First living robots created from frog stem cells


XenobotDouglas Blackiston

Researchers in the US have created the first living machines by assembling cells from African clawed frogs into tiny robots that move around under their own steam…

These are entirely new lifeforms. They have never before existed on Earth,” said Michael Levin, the director of the Allen Discovery Center at Tufts University in Medford, Massachusetts. “They are living, programmable organisms.”…

Roboticists tend to favour metal and plastic for their strength and durability, but Levin and his colleagues see benefits in making robots from biological tissues. When damaged, living robots can heal their wounds, and once their task is done they fall apart, just as natural organisms decay when they die.

Their unique features mean that future versions of the robots might be deployed to clean up microplastic pollution in the oceans, locate and digest toxic materials, deliver drugs in the body or remove plaque from artery walls…

Wow! A dramatic start to an entirely new genre of bio-engineering.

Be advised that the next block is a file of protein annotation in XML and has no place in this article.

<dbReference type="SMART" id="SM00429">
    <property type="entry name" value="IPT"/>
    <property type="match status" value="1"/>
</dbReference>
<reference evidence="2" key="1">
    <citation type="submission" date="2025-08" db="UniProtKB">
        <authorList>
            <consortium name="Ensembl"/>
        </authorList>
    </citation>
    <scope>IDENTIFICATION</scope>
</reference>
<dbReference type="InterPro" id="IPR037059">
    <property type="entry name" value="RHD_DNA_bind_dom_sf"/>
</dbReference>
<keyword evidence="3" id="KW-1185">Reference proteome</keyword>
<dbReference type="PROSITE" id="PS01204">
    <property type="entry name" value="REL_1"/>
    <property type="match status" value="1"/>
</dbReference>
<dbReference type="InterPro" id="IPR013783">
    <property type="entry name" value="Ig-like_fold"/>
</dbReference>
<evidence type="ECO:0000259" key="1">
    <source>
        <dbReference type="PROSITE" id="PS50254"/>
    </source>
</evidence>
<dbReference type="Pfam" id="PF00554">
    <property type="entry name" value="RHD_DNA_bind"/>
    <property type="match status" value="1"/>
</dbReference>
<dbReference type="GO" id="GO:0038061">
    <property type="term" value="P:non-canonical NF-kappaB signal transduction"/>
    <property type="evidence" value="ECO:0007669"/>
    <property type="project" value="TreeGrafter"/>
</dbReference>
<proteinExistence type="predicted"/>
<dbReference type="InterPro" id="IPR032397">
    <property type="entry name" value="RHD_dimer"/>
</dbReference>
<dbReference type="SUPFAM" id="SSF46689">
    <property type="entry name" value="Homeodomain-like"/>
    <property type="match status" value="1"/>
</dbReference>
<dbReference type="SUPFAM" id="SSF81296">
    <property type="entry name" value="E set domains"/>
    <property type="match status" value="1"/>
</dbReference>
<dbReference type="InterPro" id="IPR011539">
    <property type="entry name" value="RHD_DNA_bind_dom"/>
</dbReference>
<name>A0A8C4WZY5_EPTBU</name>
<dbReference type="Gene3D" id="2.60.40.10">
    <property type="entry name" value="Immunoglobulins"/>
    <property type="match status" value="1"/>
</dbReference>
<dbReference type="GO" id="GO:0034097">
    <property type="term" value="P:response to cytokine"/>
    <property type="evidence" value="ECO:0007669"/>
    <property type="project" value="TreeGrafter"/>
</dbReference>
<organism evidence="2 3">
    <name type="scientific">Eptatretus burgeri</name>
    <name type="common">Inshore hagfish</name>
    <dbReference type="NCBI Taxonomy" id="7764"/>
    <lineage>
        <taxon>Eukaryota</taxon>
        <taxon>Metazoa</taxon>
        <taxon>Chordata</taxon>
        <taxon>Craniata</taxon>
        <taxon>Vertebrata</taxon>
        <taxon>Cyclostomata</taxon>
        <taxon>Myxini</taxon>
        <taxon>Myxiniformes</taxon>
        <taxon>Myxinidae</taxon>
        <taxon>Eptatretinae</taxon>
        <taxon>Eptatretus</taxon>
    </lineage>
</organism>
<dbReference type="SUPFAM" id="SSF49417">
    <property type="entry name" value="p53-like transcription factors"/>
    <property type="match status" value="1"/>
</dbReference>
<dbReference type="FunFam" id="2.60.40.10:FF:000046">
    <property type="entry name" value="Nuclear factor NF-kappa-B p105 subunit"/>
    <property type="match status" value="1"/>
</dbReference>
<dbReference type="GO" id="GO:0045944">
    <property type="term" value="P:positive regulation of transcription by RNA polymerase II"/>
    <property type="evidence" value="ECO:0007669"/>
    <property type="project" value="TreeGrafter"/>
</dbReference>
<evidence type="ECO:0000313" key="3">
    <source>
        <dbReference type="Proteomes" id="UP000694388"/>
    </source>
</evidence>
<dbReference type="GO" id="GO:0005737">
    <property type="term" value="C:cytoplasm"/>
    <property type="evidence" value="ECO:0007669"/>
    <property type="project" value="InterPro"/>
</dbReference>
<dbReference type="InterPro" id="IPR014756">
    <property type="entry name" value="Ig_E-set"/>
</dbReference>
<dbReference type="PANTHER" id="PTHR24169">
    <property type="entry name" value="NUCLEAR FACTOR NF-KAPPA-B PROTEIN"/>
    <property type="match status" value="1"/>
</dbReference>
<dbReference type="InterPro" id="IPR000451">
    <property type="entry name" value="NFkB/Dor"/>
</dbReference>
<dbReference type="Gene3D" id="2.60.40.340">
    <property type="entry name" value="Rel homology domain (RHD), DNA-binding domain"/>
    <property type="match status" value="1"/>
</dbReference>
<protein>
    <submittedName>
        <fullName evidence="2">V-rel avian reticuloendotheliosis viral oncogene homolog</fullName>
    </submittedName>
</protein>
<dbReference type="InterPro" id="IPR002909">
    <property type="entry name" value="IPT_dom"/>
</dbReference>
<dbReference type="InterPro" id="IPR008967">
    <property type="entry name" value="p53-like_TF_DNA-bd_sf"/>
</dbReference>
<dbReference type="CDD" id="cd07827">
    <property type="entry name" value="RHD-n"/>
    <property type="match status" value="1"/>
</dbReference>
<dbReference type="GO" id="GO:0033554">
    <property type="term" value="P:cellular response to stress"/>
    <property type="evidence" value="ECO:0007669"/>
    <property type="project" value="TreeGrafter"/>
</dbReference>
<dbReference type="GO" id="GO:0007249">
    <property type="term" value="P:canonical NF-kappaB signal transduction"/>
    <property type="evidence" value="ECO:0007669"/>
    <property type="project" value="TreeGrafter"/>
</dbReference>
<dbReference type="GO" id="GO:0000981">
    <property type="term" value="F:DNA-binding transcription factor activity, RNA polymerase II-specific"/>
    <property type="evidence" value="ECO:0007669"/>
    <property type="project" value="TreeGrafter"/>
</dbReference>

Yes, there’s a chunk of space at the end of the article dedicated to ethical considerations – which may be relevant in a few decades. I’ll leave the navel-gazing to academics. They’ll have enough to deal with – certainly, in the GOUSA, with religious nutters.

One thought on “First living robots created from frog stem cells

  1. Ice-nine says:

    “A simple combination of sand, gelatin and bacteria has produced ‘living bricks’ that match the strength of cement-based mortar and could one day reduce the demand for the world’s carbon intensive, construction material of choice, cement. These living bricks can even reproduce – if a brick is cut in half then within a couple of days there are two more complete bricks.
    The technique capitalizes on the process of biomineralisation, whereby living organisms produce minerals that can harden or stiffen tissue. The inspiration came in part from the limitations of self-healing concrete, itself a biomineralisation success story.” https://www.chemistryworld.com/news/living-bricks-that-can-reproduce-could-cut-constructions-carbon-footprint/4011020.article
    “”Powerhouse” (Raymond Scott, 1937) https://www.youtube.com/watch?v=qaC0vNLdLvY

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